Interview with Linda Benson, author of
Six Degrees of Lost
1. What would YOU like your readers to know about you in general?
I was a late-bloomer. I wanted to be an author ever since second grade, but didn’t get around to it until much later in life. I’ve always loved reading and books, but it wasn’t until I went back to college at age 48 (and finished a Bachelor’s degree at age 52) that I had enough confidence to finally pursue that dream. Now I have four books published, and another one called WALKING THE DOG due for release in September 2012.
2. What was your favorite book as a child or teen?
When I was younger, I was enamored with books about horses. I lived, breathed, and dreamt horses and I made it a goal to read every single horse book that our public library carried. Fiction or non-fiction, it made no difference, I just wanted to learn and know all that I could about horses. Fast forward many years later: After a long career owning horses, I now not only write about them often, but I still love to read good horse fiction. Horses and reading about horses have been a life-long passion.
3. I find it interesting to know what environment people write in. Do they use a pen and paper, laptop? Quiet room, music or what? Dog at their feet? Cat on the desk?
I used to write at a desk. But since I got a laptop, I find I’m much happier (and my back is happier) sitting in a comfortable chair with my computer on my lap. Of course it’s a little difficult when one of my cats decides that it also wants my lap (and that’s quite often.) Music? I love all kinds of music, but when I’m working on a manuscript, I like it totally quiet, so I can listen to words in my head, and what my characters are telling me.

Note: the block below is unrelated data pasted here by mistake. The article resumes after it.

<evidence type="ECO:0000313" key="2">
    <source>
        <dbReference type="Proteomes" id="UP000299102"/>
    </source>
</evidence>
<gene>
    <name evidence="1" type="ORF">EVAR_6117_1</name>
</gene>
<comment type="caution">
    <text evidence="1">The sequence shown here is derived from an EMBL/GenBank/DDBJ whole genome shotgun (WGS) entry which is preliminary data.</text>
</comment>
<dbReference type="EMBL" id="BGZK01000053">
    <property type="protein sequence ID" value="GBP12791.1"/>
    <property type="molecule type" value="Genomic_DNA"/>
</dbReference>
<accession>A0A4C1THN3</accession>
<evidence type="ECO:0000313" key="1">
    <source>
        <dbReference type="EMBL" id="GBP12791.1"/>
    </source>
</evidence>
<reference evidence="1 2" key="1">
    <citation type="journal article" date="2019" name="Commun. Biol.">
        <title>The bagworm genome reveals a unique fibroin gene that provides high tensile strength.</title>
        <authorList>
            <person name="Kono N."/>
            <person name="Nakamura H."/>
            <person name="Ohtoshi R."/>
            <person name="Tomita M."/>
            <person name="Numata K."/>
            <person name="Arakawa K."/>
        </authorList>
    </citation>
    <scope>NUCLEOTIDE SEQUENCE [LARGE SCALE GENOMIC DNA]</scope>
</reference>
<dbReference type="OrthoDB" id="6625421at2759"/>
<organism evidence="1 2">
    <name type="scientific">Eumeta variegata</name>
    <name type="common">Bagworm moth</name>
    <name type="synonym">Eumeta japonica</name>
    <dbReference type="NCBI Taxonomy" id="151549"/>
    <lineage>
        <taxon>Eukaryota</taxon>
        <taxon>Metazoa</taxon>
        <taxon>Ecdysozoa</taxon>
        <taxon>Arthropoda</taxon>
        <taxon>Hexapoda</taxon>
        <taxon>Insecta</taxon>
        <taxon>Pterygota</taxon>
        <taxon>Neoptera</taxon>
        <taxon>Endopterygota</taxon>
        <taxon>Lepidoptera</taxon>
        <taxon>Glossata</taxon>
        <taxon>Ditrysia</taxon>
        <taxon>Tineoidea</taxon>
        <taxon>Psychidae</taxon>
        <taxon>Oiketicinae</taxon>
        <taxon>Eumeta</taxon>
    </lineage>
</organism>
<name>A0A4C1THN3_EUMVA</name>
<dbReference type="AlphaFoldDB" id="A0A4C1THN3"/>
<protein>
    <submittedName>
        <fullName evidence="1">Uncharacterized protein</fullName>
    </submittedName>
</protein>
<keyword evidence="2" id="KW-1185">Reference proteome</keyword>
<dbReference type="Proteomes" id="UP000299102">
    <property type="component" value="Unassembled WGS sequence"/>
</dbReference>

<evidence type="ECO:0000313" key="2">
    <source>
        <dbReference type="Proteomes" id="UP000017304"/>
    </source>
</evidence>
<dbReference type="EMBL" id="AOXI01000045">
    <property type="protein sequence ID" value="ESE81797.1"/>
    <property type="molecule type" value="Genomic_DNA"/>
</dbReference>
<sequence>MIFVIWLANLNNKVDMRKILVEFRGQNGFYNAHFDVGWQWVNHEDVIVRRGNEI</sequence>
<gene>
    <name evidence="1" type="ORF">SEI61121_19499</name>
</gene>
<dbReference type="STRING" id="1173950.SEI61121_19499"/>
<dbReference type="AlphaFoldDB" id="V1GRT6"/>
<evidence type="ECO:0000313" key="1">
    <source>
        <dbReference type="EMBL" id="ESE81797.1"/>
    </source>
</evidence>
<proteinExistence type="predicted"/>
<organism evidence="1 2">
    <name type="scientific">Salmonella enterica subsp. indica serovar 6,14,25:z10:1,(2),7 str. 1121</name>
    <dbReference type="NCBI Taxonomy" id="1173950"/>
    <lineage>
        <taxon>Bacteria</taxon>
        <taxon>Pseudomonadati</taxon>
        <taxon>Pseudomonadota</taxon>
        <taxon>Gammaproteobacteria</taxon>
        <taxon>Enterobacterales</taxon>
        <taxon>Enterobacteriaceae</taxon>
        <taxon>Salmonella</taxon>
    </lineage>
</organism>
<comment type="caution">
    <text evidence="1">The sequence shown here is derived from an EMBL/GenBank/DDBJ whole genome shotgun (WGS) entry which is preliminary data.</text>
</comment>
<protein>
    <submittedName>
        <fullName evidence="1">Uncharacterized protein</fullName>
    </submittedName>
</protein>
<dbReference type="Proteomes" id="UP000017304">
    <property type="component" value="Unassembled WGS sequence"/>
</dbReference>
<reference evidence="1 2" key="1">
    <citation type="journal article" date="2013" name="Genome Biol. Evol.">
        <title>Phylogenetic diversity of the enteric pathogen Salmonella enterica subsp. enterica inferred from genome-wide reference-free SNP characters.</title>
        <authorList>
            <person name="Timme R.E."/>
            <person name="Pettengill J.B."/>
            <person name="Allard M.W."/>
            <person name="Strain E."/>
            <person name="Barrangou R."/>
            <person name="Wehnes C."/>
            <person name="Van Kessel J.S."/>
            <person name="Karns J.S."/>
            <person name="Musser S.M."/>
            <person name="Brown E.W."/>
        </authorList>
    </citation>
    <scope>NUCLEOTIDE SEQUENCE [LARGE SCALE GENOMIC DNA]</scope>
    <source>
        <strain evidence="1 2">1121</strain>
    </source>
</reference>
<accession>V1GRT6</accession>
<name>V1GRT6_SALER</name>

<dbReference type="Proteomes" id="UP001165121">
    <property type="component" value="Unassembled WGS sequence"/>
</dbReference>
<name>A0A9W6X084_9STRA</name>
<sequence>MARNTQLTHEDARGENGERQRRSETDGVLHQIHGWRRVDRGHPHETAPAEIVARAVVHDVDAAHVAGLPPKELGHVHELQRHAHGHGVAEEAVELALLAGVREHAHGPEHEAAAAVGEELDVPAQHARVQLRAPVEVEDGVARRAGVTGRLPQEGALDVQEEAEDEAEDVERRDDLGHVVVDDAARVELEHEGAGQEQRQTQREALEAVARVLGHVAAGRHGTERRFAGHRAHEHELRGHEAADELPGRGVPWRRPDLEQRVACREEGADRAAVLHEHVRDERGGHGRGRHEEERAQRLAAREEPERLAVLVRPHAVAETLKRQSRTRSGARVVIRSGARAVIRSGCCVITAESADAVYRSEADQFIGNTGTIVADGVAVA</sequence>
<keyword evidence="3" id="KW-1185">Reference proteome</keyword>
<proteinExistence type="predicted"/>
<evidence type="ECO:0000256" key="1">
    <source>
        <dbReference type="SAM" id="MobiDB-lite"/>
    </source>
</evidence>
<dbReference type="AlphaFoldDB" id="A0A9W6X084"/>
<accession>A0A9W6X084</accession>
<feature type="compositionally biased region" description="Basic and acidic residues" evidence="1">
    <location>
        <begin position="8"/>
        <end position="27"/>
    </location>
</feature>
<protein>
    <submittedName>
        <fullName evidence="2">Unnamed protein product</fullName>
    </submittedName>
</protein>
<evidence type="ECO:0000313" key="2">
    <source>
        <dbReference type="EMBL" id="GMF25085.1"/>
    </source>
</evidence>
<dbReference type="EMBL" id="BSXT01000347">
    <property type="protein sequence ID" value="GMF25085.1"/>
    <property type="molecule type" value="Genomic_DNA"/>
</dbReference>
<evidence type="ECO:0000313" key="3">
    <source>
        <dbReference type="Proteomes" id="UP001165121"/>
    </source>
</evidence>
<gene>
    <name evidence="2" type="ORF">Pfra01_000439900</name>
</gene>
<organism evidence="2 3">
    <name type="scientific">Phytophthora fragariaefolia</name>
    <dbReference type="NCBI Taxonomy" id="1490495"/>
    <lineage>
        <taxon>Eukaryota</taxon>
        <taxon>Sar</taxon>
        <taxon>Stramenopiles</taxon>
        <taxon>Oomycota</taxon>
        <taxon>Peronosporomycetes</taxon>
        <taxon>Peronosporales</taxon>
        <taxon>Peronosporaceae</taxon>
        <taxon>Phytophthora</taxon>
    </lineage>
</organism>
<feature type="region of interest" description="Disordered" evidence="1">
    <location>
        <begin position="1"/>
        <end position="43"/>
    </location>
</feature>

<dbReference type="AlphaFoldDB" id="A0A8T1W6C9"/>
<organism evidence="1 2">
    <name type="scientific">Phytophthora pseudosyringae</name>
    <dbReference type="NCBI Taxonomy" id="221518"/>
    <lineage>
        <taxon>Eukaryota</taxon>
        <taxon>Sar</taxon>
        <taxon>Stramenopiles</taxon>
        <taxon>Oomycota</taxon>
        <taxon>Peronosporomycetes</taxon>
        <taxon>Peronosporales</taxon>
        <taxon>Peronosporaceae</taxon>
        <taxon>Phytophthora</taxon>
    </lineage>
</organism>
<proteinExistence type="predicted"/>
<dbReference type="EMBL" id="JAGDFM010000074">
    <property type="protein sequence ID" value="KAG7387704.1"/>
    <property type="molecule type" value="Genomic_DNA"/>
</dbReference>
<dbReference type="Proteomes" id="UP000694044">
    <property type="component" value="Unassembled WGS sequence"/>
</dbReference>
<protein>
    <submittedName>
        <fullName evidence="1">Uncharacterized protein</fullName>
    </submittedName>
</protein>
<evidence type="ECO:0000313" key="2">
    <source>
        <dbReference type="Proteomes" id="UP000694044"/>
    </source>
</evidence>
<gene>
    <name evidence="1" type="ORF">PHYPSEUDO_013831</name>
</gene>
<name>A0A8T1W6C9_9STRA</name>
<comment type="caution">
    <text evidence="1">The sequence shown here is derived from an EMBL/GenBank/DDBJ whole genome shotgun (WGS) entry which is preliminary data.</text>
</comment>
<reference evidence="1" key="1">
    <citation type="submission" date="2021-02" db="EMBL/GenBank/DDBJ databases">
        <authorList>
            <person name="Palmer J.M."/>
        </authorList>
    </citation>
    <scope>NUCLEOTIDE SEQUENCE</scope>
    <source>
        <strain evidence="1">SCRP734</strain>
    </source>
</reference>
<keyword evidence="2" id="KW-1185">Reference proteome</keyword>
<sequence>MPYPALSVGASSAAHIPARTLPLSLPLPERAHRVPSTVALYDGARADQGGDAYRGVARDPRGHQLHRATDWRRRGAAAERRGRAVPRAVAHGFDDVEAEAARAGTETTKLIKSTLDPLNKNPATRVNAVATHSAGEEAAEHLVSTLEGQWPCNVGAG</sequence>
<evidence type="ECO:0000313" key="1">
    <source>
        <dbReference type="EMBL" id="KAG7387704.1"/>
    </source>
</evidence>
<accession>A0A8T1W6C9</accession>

4. Do you work with an outline, or just write?
I cannot seem to work with an outline, or pre-planned chapters. I usually start with a character who is speaking to me and wants their story told. No matter what I think the character or characters might do, when I set them free on the page, they pretty much do whatever they want. This is called being a “pantser,” an affectionate term for a writer who writes by the seat of her pants. Actually, for me it’s one of the great joys of writing: discovering what my characters will do next.
5. Are experiences based on someone you know, or events in your own life?
In SIX DEGREES OF LOST, some of the events and characters who help lost animals find their way home were based on a network of caring people here in my own country neighborhood, who call each other whenever we see a lost dog, strange cat, or even runaway livestock. This is a subplot in the novel, but it was definitely based on my experiences.
6. Which character speaks the loudest, to you? Do any of them clamor to be heard over the others?
The two main characters in SIX DEGREES OF LOST are two teens, David and Olive, who both had a story to tell. I decided to let them have equal billing, and they each narrate alternate chapters. This made for some interesting moments in writing, to see who would tell what part of the story, and still keep the plot moving forward at all times. I think it worked well, though, and this story belongs equally to Olive and to David. They each have their own set of problems, and after they meet and become friends, at one point those problems collide.
7.What sort of Starbuck’s coffee would your characters order?
Neither Olive or David drink coffee yet. Does Starbuck’s have a large hot-chocolate-y sort of thing?